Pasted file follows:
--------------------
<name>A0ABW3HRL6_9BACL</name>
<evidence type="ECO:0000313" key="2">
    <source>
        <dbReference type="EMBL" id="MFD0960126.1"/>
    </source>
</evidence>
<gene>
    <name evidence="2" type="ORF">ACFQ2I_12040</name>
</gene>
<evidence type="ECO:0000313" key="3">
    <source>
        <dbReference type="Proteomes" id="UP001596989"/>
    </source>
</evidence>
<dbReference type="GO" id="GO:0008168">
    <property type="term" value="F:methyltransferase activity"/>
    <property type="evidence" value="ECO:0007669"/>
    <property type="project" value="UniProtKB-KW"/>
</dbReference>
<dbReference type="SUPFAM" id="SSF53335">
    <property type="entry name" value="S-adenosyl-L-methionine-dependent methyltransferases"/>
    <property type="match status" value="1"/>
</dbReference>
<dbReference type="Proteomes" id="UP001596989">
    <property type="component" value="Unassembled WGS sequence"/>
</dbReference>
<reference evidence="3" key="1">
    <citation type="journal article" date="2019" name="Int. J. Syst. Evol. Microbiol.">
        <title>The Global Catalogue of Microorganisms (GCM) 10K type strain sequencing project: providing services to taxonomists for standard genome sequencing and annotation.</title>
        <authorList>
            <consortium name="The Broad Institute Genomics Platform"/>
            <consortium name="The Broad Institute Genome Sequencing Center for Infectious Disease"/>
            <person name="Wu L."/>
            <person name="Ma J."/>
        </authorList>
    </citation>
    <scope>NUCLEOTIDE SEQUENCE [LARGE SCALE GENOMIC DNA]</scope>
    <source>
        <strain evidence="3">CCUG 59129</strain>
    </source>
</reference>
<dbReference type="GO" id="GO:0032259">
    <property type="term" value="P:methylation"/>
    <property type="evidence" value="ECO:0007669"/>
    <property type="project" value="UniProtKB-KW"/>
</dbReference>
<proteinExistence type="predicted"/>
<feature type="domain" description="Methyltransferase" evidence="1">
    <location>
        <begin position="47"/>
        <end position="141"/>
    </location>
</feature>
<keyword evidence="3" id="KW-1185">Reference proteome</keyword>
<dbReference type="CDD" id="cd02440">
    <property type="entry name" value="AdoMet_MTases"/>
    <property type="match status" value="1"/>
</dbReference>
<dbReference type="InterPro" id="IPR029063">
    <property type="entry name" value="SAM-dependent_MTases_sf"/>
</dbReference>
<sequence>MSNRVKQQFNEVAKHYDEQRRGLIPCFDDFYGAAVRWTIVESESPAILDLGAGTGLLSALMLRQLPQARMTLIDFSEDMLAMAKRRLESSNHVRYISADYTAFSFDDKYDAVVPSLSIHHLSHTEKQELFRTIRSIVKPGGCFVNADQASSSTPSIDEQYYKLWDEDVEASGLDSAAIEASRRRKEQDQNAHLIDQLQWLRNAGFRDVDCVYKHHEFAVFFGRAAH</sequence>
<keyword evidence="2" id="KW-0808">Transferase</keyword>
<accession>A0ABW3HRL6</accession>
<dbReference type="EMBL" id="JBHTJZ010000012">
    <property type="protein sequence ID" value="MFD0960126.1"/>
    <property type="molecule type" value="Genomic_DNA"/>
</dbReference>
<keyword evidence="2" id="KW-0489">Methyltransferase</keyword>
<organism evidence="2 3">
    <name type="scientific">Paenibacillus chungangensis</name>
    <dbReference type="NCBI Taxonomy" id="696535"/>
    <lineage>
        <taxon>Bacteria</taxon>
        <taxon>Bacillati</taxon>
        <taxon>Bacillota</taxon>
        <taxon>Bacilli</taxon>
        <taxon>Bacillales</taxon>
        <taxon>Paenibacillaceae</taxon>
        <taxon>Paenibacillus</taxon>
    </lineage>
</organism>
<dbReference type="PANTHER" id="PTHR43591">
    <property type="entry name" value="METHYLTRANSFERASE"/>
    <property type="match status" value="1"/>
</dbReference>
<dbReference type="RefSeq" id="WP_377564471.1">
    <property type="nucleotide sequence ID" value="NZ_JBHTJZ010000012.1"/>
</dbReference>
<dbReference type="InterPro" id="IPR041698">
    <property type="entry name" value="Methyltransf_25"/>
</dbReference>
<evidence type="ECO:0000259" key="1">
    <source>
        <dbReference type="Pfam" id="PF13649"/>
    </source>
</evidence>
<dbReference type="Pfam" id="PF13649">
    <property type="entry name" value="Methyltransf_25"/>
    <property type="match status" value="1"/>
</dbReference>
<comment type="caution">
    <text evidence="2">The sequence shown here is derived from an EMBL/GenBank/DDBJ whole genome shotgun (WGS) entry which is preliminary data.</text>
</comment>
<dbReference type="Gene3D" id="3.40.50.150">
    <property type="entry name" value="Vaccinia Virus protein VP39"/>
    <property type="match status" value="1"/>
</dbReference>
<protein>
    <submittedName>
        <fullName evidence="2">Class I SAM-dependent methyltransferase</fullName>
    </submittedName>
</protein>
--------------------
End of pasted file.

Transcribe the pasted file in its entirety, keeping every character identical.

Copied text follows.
<name>A0ABW3HRL6_9BACL</name>
<evidence type="ECO:0000313" key="2">
    <source>
        <dbReference type="EMBL" id="MFD0960126.1"/>
    </source>
</evidence>
<gene>
    <name evidence="2" type="ORF">ACFQ2I_12040</name>
</gene>
<evidence type="ECO:0000313" key="3">
    <source>
        <dbReference type="Proteomes" id="UP001596989"/>
    </source>
</evidence>
<dbReference type="GO" id="GO:0008168">
    <property type="term" value="F:methyltransferase activity"/>
    <property type="evidence" value="ECO:0007669"/>
    <property type="project" value="UniProtKB-KW"/>
</dbReference>
<dbReference type="SUPFAM" id="SSF53335">
    <property type="entry name" value="S-adenosyl-L-methionine-dependent methyltransferases"/>
    <property type="match status" value="1"/>
</dbReference>
<dbReference type="Proteomes" id="UP001596989">
    <property type="component" value="Unassembled WGS sequence"/>
</dbReference>
<reference evidence="3" key="1">
    <citation type="journal article" date="2019" name="Int. J. Syst. Evol. Microbiol.">
        <title>The Global Catalogue of Microorganisms (GCM) 10K type strain sequencing project: providing services to taxonomists for standard genome sequencing and annotation.</title>
        <authorList>
            <consortium name="The Broad Institute Genomics Platform"/>
            <consortium name="The Broad Institute Genome Sequencing Center for Infectious Disease"/>
            <person name="Wu L."/>
            <person name="Ma J."/>
        </authorList>
    </citation>
    <scope>NUCLEOTIDE SEQUENCE [LARGE SCALE GENOMIC DNA]</scope>
    <source>
        <strain evidence="3">CCUG 59129</strain>
    </source>
</reference>
<dbReference type="GO" id="GO:0032259">
    <property type="term" value="P:methylation"/>
    <property type="evidence" value="ECO:0007669"/>
    <property type="project" value="UniProtKB-KW"/>
</dbReference>
<proteinExistence type="predicted"/>
<feature type="domain" description="Methyltransferase" evidence="1">
    <location>
        <begin position="47"/>
        <end position="141"/>
    </location>
</feature>
<keyword evidence="3" id="KW-1185">Reference proteome</keyword>
<dbReference type="CDD" id="cd02440">
    <property type="entry name" value="AdoMet_MTases"/>
    <property type="match status" value="1"/>
</dbReference>
<dbReference type="InterPro" id="IPR029063">
    <property type="entry name" value="SAM-dependent_MTases_sf"/>
</dbReference>
<sequence>MSNRVKQQFNEVAKHYDEQRRGLIPCFDDFYGAAVRWTIVESESPAILDLGAGTGLLSALMLRQLPQARMTLIDFSEDMLAMAKRRLESSNHVRYISADYTAFSFDDKYDAVVPSLSIHHLSHTEKQELFRTIRSIVKPGGCFVNADQASSSTPSIDEQYYKLWDEDVEASGLDSAAIEASRRRKEQDQNAHLIDQLQWLRNAGFRDVDCVYKHHEFAVFFGRAAH</sequence>
<keyword evidence="2" id="KW-0808">Transferase</keyword>
<accession>A0ABW3HRL6</accession>
<dbReference type="EMBL" id="JBHTJZ010000012">
    <property type="protein sequence ID" value="MFD0960126.1"/>
    <property type="molecule type" value="Genomic_DNA"/>
</dbReference>
<keyword evidence="2" id="KW-0489">Methyltransferase</keyword>
<organism evidence="2 3">
    <name type="scientific">Paenibacillus chungangensis</name>
    <dbReference type="NCBI Taxonomy" id="696535"/>
    <lineage>
        <taxon>Bacteria</taxon>
        <taxon>Bacillati</taxon>
        <taxon>Bacillota</taxon>
        <taxon>Bacilli</taxon>
        <taxon>Bacillales</taxon>
        <taxon>Paenibacillaceae</taxon>
        <taxon>Paenibacillus</taxon>
    </lineage>
</organism>
<dbReference type="PANTHER" id="PTHR43591">
    <property type="entry name" value="METHYLTRANSFERASE"/>
    <property type="match status" value="1"/>
</dbReference>
<dbReference type="RefSeq" id="WP_377564471.1">
    <property type="nucleotide sequence ID" value="NZ_JBHTJZ010000012.1"/>
</dbReference>
<dbReference type="InterPro" id="IPR041698">
    <property type="entry name" value="Methyltransf_25"/>
</dbReference>
<evidence type="ECO:0000259" key="1">
    <source>
        <dbReference type="Pfam" id="PF13649"/>
    </source>
</evidence>
<dbReference type="Pfam" id="PF13649">
    <property type="entry name" value="Methyltransf_25"/>
    <property type="match status" value="1"/>
</dbReference>
<comment type="caution">
    <text evidence="2">The sequence shown here is derived from an EMBL/GenBank/DDBJ whole genome shotgun (WGS) entry which is preliminary data.</text>
</comment>
<dbReference type="Gene3D" id="3.40.50.150">
    <property type="entry name" value="Vaccinia Virus protein VP39"/>
    <property type="match status" value="1"/>
</dbReference>
<protein>
    <submittedName>
        <fullName evidence="2">Class I SAM-dependent methyltransferase</fullName>
    </submittedName>
</protein>